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Lesson Transcript

Hello, and welcome to the Culture Class- Holidays in the Philippines Series at FilipinoPod101.com. In this series, we’re exploring the traditions behind Filipino holidays and observances. I’m Eric, and you're listening to Season 1, Lesson 2, Christmas. In Filipino, it’s called Pasko.
The most colorful and happiest season in the Philippines is Christmas. Note that here we say season, or in Filipino panahon, because Christmas in the Philippines is not just celebrated on a single day, but over 3 to 4 months! From September to January, the spirit of Christmas is felt across the entire country, which is why the Philippines is usually recognized for having the longest Christmas in the world.
In this lesson, you will learn how Filipinos celebrate Christmas.
Now, before we get into more detail, do you know the answer to this question-
What do Filipinos call the tradition of Secret Santa?
If you don't already know, you’ll find out a bit later. Keep listening.
Before Christmas Day, Catholics in the Philippines must make many preparations. Misa de Gallo, also known as Simbang Gabi, is a novena of nine masses held from the 16th to the 24th of December. This mass is celebrated over nine consecutive days, usually beginning at 5 in the morning, but some masses are held as early as 3 in the morning.
Many Filipinos wake up early and strive to complete the entirety of the Misa de Gallo. It is believed that if you are able to attend each ceremony, you can make a wish and it will come true.
During Christmas Eve, Filipinos usually go to church to attend Misa de Aguinaldo. This is held on the 24th of December between 10 in the evening and midnight, or in Filipino hatinggabi.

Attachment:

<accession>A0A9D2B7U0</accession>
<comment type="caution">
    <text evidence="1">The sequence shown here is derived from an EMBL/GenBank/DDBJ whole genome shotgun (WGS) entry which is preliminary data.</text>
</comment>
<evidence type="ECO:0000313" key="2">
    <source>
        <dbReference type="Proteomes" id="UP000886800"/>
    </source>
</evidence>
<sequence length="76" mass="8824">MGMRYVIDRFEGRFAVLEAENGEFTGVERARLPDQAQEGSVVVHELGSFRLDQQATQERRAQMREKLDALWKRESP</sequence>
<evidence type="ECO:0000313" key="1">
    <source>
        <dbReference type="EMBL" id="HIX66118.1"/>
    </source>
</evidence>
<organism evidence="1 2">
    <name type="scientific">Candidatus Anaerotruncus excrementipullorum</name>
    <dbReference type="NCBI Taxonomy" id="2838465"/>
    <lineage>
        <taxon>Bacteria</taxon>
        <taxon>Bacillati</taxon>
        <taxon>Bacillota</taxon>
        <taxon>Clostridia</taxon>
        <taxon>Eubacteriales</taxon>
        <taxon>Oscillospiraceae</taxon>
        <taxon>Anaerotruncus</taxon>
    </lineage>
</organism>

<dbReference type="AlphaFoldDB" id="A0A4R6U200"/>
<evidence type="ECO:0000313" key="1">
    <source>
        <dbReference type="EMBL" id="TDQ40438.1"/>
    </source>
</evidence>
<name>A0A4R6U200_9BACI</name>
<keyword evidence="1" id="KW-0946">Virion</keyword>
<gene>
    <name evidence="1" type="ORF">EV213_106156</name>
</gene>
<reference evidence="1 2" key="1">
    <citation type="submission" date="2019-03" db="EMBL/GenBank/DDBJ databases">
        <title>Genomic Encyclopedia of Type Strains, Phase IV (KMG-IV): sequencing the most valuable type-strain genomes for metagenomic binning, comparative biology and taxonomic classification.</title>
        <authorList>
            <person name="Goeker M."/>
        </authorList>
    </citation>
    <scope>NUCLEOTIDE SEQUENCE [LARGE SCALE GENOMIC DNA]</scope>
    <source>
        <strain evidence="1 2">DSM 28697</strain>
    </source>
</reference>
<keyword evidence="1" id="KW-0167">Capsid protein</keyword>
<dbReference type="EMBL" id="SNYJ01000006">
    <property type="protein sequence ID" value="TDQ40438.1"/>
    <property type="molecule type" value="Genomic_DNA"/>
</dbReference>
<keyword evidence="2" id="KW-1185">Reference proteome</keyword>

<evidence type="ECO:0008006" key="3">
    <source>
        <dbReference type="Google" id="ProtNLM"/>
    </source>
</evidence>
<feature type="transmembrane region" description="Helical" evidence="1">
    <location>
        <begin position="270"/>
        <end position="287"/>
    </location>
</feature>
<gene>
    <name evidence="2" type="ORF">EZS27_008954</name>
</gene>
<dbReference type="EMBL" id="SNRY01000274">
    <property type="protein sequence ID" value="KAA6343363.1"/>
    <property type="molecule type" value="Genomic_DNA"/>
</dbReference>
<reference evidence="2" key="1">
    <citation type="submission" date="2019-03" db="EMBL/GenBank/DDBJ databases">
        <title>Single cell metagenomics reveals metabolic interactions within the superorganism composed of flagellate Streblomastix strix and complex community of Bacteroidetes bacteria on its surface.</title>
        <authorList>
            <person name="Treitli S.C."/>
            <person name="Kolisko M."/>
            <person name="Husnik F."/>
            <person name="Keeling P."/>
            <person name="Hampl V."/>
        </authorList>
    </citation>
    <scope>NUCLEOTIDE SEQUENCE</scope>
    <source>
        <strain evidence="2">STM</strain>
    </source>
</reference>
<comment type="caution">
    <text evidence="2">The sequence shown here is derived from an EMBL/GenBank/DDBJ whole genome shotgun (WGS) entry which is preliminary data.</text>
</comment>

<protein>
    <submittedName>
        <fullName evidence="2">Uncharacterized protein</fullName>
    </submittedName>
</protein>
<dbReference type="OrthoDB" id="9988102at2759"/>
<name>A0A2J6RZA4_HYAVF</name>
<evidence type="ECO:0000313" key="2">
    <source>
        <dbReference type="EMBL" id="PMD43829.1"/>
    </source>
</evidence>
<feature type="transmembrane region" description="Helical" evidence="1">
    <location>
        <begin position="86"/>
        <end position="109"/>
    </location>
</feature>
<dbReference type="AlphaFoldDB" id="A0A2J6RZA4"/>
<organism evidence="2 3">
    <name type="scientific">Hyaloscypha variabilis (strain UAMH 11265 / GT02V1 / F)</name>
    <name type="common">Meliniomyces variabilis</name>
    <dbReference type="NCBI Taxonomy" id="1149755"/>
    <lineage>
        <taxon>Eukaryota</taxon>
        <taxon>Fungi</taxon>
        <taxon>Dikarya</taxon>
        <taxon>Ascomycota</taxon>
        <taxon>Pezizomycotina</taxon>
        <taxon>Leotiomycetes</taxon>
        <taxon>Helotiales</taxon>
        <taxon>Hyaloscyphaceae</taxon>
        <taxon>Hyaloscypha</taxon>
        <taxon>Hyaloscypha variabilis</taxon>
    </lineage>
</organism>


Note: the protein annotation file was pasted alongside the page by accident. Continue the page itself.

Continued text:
Like other feasts and celebrations in the Philippines, parties, food, and most importantly, family, are key pillars of the festivities. In the Philippines, big families are very common, which is why Christmas celebrations are always lively and noisy.
During Christmas gatherings, families come together to eat Noche Buena meaning Christmas meal. This feast includes queso de bola, which is edam cheese sealed in red paraffin wax, chocolates, fruit salad, ham, and sometimes even roasted pork. This is also the time when people exchange and open presents, or regalo.
Also, wherever you go you will undoubtedly hear Christmas Carols, or in Filipino karoling, often sung by children carrying copper bottle caps, spoons, forks, and other household items that can make a sound to carry a beat.
Now it's time to answer our quiz question-
What do Filipinos call the tradition of Secret Santa?
In the Philippines, Secret Santa is called Monito or Monita, and of course, the gift recipient doesn't know who picked him or her. It is also called Kris Kringle and done during Christmas parties with friends, classmates, or workmates.
So listeners, how did you like this lesson? Did you learn anything interesting?
Do you have your own version of Secret Santa? What do you call it?
Leave us a comment telling us at FilipinoPod101.com!
And I’ll see you in the next lesson!

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Do you have your own version of Secret Santa? What do you call it?